Illegal sand mining is a lucrative business in Uttar Pradesh with all the major rivers in the State mined by the mining mafia with strong political links. The illegal sand mining is rampant in the flood plains of the Ganga, Yamuna, Ghagra, Ken, Betwa, Chambal and the Gomti. The business has flourished without any regulations from the time it was made mandatory that environmental clearance called the environmental impact assessment (EIA) would have to be acquired for mining irrespective of the size of the area to be mined. Prior to 2012 environmental clearance was to be taken for sand mining in areas of five hectares or more. However, no clearance was required for mining in areas less than five hectares.
Excessive sand mining is considered to be an ecological disaster, but the lucrative albeit illegal business has gone on unabated for about two decades. It has gathered steam ever since the real estate boom what with even small towns in Uttar Pradesh witnessing a proliferation of realtors and builders.
Incidentally, the royalty per cubic metre of sand is Rs. 75. When the Mayawati Government was in power, sources said the royalty per cubic metre of sand was about Rs. 32. A truck load of sand generally costs around Rs.17,000, but the cost of a truck load goes up –around Rs. 25,000-- if the sand is procured through illegal mining. This explains why the Government officials keeping a tab on the illicit business have been subjected to several attacks from the mining mafia and their henchmen.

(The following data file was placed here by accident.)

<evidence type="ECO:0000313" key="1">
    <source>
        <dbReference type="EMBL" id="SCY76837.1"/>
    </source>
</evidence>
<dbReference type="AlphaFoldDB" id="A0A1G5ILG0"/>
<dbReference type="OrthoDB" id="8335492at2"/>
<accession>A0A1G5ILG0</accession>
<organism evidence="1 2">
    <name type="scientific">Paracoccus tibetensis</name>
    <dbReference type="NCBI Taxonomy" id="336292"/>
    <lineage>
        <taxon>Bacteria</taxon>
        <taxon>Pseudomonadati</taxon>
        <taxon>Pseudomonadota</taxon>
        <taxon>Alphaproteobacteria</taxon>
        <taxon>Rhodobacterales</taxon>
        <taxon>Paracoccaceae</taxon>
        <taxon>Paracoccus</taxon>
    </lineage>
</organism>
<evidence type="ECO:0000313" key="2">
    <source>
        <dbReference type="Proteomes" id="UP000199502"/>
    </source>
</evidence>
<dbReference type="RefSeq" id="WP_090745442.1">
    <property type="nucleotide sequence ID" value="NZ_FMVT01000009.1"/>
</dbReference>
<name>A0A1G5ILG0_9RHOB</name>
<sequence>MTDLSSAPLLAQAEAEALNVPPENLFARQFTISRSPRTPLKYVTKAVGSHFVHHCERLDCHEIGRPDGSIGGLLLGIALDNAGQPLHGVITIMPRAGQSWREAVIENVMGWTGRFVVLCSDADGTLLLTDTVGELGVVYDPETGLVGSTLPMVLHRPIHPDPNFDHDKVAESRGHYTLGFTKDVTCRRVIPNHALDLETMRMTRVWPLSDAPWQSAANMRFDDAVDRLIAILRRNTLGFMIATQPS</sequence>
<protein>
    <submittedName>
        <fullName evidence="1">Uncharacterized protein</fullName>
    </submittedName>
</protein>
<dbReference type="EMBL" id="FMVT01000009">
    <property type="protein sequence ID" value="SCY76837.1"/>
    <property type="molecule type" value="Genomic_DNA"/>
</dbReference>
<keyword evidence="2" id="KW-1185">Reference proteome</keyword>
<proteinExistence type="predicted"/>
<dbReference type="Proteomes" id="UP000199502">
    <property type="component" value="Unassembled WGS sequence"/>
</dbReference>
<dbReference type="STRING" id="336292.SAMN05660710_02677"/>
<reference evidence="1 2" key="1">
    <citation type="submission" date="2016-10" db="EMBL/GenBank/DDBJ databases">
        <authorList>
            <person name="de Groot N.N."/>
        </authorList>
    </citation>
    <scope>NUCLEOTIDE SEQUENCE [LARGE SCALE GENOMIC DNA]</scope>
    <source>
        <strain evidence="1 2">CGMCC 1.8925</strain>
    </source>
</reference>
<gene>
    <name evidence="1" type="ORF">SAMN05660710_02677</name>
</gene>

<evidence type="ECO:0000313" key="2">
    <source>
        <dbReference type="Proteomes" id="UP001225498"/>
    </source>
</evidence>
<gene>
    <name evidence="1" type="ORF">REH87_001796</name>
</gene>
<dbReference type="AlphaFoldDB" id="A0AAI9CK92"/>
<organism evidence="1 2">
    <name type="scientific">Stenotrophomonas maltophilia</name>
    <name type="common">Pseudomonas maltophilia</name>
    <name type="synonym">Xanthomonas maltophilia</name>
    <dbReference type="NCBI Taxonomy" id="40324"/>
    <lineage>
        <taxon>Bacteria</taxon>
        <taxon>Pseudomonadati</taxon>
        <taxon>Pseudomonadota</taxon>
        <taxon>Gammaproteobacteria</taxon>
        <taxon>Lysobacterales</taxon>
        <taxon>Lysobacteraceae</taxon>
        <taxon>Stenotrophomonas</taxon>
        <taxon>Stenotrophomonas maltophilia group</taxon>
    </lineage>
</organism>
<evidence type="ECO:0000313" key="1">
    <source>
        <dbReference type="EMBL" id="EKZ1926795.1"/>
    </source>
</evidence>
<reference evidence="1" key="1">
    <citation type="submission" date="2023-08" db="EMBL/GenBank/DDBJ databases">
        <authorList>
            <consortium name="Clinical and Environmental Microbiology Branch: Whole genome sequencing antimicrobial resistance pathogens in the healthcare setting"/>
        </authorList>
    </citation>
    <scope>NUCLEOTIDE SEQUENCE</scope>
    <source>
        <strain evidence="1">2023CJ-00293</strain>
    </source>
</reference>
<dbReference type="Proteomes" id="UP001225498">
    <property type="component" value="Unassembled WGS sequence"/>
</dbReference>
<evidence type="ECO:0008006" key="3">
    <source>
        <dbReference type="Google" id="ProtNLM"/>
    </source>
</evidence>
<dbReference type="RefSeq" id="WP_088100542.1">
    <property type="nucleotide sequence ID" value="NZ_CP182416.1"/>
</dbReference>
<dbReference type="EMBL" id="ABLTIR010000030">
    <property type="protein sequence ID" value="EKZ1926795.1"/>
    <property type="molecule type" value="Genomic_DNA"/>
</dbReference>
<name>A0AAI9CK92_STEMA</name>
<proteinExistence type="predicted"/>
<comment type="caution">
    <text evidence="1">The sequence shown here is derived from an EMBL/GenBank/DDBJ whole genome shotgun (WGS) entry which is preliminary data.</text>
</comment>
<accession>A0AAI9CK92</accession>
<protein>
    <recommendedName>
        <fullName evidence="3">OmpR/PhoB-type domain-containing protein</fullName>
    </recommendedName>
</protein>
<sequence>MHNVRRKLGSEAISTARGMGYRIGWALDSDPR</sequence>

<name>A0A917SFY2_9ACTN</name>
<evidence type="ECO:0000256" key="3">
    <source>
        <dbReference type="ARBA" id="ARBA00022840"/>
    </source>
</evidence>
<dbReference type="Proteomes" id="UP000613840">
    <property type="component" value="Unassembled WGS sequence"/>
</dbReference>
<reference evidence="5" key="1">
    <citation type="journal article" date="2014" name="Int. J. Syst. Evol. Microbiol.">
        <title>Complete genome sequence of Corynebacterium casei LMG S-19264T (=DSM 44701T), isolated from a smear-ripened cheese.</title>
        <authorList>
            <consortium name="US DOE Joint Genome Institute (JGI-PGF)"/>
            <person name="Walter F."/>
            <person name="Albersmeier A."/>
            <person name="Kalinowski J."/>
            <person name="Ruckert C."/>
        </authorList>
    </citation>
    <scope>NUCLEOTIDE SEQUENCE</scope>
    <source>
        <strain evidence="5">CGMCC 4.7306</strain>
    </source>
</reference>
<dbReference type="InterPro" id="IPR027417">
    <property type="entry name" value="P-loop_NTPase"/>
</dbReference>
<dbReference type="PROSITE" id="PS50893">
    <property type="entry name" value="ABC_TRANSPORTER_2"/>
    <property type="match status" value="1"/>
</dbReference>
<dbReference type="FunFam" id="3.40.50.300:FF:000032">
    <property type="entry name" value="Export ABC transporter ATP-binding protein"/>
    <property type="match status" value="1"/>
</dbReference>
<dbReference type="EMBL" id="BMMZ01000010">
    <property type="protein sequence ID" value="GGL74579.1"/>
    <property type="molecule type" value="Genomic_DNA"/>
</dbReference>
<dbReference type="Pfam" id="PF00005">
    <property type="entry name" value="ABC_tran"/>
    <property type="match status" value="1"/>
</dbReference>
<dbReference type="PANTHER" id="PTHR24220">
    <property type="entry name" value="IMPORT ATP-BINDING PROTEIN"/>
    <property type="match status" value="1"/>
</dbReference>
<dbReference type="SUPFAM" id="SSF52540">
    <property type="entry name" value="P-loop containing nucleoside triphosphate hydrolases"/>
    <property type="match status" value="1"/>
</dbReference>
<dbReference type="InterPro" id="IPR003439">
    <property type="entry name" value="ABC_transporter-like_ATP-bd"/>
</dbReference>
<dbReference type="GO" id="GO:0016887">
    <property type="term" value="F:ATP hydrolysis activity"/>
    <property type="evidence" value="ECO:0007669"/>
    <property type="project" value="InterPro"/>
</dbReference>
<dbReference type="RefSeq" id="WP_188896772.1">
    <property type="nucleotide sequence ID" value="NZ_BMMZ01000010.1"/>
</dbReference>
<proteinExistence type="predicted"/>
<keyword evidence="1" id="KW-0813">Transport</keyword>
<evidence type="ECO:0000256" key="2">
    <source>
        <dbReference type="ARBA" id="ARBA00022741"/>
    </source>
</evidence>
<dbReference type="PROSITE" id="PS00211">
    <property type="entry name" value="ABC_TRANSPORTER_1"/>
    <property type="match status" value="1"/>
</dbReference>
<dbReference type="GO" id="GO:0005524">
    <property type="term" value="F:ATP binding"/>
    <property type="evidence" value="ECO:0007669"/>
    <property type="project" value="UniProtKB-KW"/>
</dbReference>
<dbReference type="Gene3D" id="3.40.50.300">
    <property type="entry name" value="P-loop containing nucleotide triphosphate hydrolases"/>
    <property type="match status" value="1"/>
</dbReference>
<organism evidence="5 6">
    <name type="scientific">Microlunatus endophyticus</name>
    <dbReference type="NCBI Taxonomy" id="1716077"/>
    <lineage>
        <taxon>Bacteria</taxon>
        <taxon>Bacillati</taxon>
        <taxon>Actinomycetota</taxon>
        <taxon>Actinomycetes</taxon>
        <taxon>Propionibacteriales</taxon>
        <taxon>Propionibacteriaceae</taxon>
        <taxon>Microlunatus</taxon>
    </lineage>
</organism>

Banda district in the Bundelkhand region is notorious for sand mining along the Ken river, a tributary of the Yamuna. Similar is the case with the Betwa in Jalaun district of Bundelkhand region. So strong is the hold of the politically well-connected sand mafia operating in the region that they managed to get the then SP of Jalaun, Navneet Rana transferred because he had clamped down on illegal sand mining in June 2012.
Several politicians and mafia dons have high stakes in the illegal sand mining business. They granted political patronage to the mining contractors albeit at a cost. According to data collected by the State Irrigation Department, about two dozen engineers have been killed by the sand mining mafia in the last decade.